José R. Dueño Gorbea, SJ
Province: USA Central and Southern
Hometown: San Juan, Puerto Rico
Highlights of Jesuit Formation:
- Worked as a videographer at America Media in New York City.
- Studied philosophy in Paris.
- Did parish work as a deacon with the Hispanic community at the Basilica of Our Lady of Perpetual Help in Boston.
Will serve at Colegio San Ignacio and assist at Parroquia San Ignacio de Loyola, both in San Juan, Puerto Rico.
Bachelor’s degree, comparative literature and film and television production, New York University; Licentiate, canonical baccalaureate in philosophy, Centre Sèvres; Master of Divinity, Boston College School of Theology and Ministry; Licentiate in Sacred Theology, Boston College School of Theology and Ministry
José R. Dueño Gorbea, SJ, was born and raised in San Juan, Puerto Rico. He met the Jesuits while he was a student at Colegio San Ignacio. He attended New York University where he double majored in film/television production and comparative literature. After college, he joined the Society of Jesus, completing his novitiate at Santiago de los Caballeros in the Dominican Republic. He then studied philosophy at Centre Sèvres in Paris. After this experience, José worked as a videographer at America Media in New York City for two years during regency. He taught Puerto Rican history and French at Colegio San Ignacio in San Juan during his third year of regency. José next earned his Master of Divinity and Licentiate in Sacred Theology, focusing on systematic theology, at the Boston College School of Theology and Ministry. He also served as a deacon at the Basilica of Our Lady of Perpetual Help in the Mission Hill neighborhood in Boston, working primarily with the Hispanic community. After ordination, José will serve as parochial vicar at Parroquia San Ignacio de Loyola and assist at Colegio San Ignacio, both in San Juan, Puerto Rico.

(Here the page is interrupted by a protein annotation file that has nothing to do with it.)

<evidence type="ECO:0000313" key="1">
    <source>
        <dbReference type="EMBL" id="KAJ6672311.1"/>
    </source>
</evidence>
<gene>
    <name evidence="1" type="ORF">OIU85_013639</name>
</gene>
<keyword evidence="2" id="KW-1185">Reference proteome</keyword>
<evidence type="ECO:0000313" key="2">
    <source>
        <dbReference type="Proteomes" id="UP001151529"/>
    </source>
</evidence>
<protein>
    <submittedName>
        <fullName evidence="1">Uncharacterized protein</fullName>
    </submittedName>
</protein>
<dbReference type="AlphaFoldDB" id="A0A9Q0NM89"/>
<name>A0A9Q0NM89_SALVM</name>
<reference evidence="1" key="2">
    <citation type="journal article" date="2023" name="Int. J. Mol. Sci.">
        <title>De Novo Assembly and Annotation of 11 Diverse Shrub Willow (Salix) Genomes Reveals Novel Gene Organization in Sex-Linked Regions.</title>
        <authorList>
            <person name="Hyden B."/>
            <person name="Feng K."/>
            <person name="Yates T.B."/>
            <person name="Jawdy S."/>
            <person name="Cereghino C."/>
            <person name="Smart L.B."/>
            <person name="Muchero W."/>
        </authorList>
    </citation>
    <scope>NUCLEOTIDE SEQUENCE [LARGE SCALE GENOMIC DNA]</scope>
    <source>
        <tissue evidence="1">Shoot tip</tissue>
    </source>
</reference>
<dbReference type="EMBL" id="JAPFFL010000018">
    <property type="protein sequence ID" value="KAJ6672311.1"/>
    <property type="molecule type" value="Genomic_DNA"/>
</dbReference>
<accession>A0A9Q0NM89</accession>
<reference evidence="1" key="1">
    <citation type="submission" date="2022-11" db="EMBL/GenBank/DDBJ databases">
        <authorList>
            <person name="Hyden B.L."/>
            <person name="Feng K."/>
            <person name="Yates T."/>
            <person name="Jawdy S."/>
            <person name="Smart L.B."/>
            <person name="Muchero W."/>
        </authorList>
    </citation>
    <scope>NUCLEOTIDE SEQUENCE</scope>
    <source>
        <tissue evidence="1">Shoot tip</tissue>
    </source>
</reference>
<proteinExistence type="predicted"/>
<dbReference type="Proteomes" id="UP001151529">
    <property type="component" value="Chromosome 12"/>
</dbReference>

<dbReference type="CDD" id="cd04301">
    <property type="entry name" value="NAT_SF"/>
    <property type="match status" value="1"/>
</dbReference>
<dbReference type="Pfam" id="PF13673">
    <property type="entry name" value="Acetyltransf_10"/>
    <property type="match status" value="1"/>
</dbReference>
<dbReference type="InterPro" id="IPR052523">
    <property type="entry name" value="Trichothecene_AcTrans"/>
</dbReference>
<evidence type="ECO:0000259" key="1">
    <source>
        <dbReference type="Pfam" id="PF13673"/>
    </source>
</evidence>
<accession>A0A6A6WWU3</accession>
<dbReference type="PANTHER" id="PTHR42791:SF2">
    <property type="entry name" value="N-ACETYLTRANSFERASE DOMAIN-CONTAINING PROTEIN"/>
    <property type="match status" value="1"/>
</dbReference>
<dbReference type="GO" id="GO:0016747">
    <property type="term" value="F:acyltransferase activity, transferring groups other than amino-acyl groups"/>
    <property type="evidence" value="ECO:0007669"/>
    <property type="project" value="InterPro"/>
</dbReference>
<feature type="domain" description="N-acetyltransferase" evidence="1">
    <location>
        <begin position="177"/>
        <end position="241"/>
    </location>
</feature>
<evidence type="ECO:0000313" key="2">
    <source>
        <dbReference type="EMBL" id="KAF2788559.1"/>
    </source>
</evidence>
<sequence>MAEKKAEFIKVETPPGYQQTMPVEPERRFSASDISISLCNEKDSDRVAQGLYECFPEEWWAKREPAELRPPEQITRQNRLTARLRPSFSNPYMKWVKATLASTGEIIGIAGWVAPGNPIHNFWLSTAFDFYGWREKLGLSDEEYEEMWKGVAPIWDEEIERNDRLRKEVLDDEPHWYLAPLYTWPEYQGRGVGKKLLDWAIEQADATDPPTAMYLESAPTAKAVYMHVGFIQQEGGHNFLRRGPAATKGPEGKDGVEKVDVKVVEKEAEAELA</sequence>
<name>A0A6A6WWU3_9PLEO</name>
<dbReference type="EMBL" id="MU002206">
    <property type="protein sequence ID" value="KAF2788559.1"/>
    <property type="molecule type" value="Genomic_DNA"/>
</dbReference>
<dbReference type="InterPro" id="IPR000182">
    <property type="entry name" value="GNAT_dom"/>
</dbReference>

Who’s your favorite saint, and why?
I have many favorite saints, but if I had to choose one, I would say St. Charles de Foucauld. I find his conversion story to be inspiring. Moreover, his spirituality of the hidden life of Nazareth reminds me of the importance of gratuitousness in religious life.
What is one hobby you’ve cultivated as a Jesuit, and why is it important to you?
Though I’ve cultivated many hobbies as a Jesuit, long-distance running is one that has been particularly important for me in the last few years. Running has allowed me to make friends with other runners and explore new places. But, most importantly, running helps me cultivate a sense of discipline which, I think, translates into other areas of my life.
What was one particularly meaningful experience you had during your formation, and why was it meaningful to you?
I made my novitiate pilgrimage around the northwestern part of the Dominican Republic, near the Haitian border. The pilgrimage lasted five weeks. Each week, I stayed with a different family, in a different village, and worked with them. This experience was valuable in learning to trust God’s actions in the people I met along the way.
Where has your Jesuit vocation taken you that you never thought you would go?
I never thought I would go to the Gaza Strip. When I was a regent working at America magazine, I was part of a team of Jesuits who went to Gaza to film a short documentary about a puppet theater group there that uses art to help children heal from war trauma.